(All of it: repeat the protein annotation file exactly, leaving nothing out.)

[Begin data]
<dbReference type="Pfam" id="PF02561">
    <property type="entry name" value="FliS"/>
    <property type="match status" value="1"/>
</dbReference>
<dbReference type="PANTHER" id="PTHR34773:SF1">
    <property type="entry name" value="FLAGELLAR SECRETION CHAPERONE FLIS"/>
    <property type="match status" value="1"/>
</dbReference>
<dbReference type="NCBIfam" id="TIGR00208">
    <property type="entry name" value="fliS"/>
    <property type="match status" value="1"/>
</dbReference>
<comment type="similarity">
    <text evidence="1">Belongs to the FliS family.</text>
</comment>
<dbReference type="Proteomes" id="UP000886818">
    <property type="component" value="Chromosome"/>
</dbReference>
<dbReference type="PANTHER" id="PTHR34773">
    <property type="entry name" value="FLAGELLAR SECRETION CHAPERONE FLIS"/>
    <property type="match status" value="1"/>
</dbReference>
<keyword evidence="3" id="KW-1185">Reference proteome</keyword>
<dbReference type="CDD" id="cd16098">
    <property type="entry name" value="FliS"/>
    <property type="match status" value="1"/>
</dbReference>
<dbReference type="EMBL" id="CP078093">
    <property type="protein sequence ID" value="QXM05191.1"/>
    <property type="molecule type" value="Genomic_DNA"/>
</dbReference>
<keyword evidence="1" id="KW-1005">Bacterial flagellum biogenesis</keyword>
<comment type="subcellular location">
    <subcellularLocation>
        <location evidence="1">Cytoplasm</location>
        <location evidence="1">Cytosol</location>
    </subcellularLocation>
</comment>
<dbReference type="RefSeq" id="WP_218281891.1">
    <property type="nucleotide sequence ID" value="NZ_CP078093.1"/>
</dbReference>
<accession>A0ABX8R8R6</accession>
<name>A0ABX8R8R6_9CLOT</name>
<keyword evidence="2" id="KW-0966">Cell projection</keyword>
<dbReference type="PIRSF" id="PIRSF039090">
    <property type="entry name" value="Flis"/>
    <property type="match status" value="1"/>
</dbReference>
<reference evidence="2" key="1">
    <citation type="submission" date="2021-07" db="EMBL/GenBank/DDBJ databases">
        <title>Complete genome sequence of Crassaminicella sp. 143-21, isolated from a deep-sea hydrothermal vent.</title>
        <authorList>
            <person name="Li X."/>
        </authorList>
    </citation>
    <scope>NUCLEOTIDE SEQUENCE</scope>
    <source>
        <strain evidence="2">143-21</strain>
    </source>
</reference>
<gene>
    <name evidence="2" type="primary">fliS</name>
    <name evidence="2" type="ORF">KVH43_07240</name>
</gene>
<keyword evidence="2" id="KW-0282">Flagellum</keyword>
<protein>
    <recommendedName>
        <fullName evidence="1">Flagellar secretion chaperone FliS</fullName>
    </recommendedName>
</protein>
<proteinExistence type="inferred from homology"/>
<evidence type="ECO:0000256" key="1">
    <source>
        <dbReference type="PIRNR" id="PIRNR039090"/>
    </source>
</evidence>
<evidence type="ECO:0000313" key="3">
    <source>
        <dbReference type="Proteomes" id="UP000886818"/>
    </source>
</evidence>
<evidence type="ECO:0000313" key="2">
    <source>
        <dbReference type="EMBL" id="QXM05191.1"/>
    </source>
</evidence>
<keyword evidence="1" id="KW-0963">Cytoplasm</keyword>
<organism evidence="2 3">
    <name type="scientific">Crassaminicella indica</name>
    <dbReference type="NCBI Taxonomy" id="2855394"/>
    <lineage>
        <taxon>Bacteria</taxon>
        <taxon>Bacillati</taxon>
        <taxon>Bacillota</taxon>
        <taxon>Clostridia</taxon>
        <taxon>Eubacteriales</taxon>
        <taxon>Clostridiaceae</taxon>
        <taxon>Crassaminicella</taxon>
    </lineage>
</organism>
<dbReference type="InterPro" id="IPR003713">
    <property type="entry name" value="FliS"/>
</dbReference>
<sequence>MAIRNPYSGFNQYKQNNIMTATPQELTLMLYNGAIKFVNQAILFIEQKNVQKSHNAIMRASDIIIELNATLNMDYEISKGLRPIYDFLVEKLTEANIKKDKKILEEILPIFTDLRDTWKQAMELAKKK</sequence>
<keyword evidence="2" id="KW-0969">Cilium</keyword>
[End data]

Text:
<dbReference type="Pfam" id="PF02561">
    <property type="entry name" value="FliS"/>
    <property type="match status" value="1"/>
</dbReference>
<dbReference type="PANTHER" id="PTHR34773:SF1">
    <property type="entry name" value="FLAGELLAR SECRETION CHAPERONE FLIS"/>
    <property type="match status" value="1"/>
</dbReference>
<dbReference type="NCBIfam" id="TIGR00208">
    <property type="entry name" value="fliS"/>
    <property type="match status" value="1"/>
</dbReference>
<comment type="similarity">
    <text evidence="1">Belongs to the FliS family.</text>
</comment>
<dbReference type="Proteomes" id="UP000886818">
    <property type="component" value="Chromosome"/>
</dbReference>
<dbReference type="PANTHER" id="PTHR34773">
    <property type="entry name" value="FLAGELLAR SECRETION CHAPERONE FLIS"/>
    <property type="match status" value="1"/>
</dbReference>
<keyword evidence="3" id="KW-1185">Reference proteome</keyword>
<dbReference type="CDD" id="cd16098">
    <property type="entry name" value="FliS"/>
    <property type="match status" value="1"/>
</dbReference>
<dbReference type="EMBL" id="CP078093">
    <property type="protein sequence ID" value="QXM05191.1"/>
    <property type="molecule type" value="Genomic_DNA"/>
</dbReference>
<keyword evidence="1" id="KW-1005">Bacterial flagellum biogenesis</keyword>
<comment type="subcellular location">
    <subcellularLocation>
        <location evidence="1">Cytoplasm</location>
        <location evidence="1">Cytosol</location>
    </subcellularLocation>
</comment>
<dbReference type="RefSeq" id="WP_218281891.1">
    <property type="nucleotide sequence ID" value="NZ_CP078093.1"/>
</dbReference>
<accession>A0ABX8R8R6</accession>
<name>A0ABX8R8R6_9CLOT</name>
<keyword evidence="2" id="KW-0966">Cell projection</keyword>
<dbReference type="PIRSF" id="PIRSF039090">
    <property type="entry name" value="Flis"/>
    <property type="match status" value="1"/>
</dbReference>
<reference evidence="2" key="1">
    <citation type="submission" date="2021-07" db="EMBL/GenBank/DDBJ databases">
        <title>Complete genome sequence of Crassaminicella sp. 143-21, isolated from a deep-sea hydrothermal vent.</title>
        <authorList>
            <person name="Li X."/>
        </authorList>
    </citation>
    <scope>NUCLEOTIDE SEQUENCE</scope>
    <source>
        <strain evidence="2">143-21</strain>
    </source>
</reference>
<gene>
    <name evidence="2" type="primary">fliS</name>
    <name evidence="2" type="ORF">KVH43_07240</name>
</gene>
<keyword evidence="2" id="KW-0282">Flagellum</keyword>
<protein>
    <recommendedName>
        <fullName evidence="1">Flagellar secretion chaperone FliS</fullName>
    </recommendedName>
</protein>
<proteinExistence type="inferred from homology"/>
<evidence type="ECO:0000256" key="1">
    <source>
        <dbReference type="PIRNR" id="PIRNR039090"/>
    </source>
</evidence>
<evidence type="ECO:0000313" key="3">
    <source>
        <dbReference type="Proteomes" id="UP000886818"/>
    </source>
</evidence>
<evidence type="ECO:0000313" key="2">
    <source>
        <dbReference type="EMBL" id="QXM05191.1"/>
    </source>
</evidence>
<keyword evidence="1" id="KW-0963">Cytoplasm</keyword>
<organism evidence="2 3">
    <name type="scientific">Crassaminicella indica</name>
    <dbReference type="NCBI Taxonomy" id="2855394"/>
    <lineage>
        <taxon>Bacteria</taxon>
        <taxon>Bacillati</taxon>
        <taxon>Bacillota</taxon>
        <taxon>Clostridia</taxon>
        <taxon>Eubacteriales</taxon>
        <taxon>Clostridiaceae</taxon>
        <taxon>Crassaminicella</taxon>
    </lineage>
</organism>
<dbReference type="InterPro" id="IPR003713">
    <property type="entry name" value="FliS"/>
</dbReference>
<sequence>MAIRNPYSGFNQYKQNNIMTATPQELTLMLYNGAIKFVNQAILFIEQKNVQKSHNAIMRASDIIIELNATLNMDYEISKGLRPIYDFLVEKLTEANIKKDKKILEEILPIFTDLRDTWKQAMELAKKK</sequence>
<keyword evidence="2" id="KW-0969">Cilium</keyword>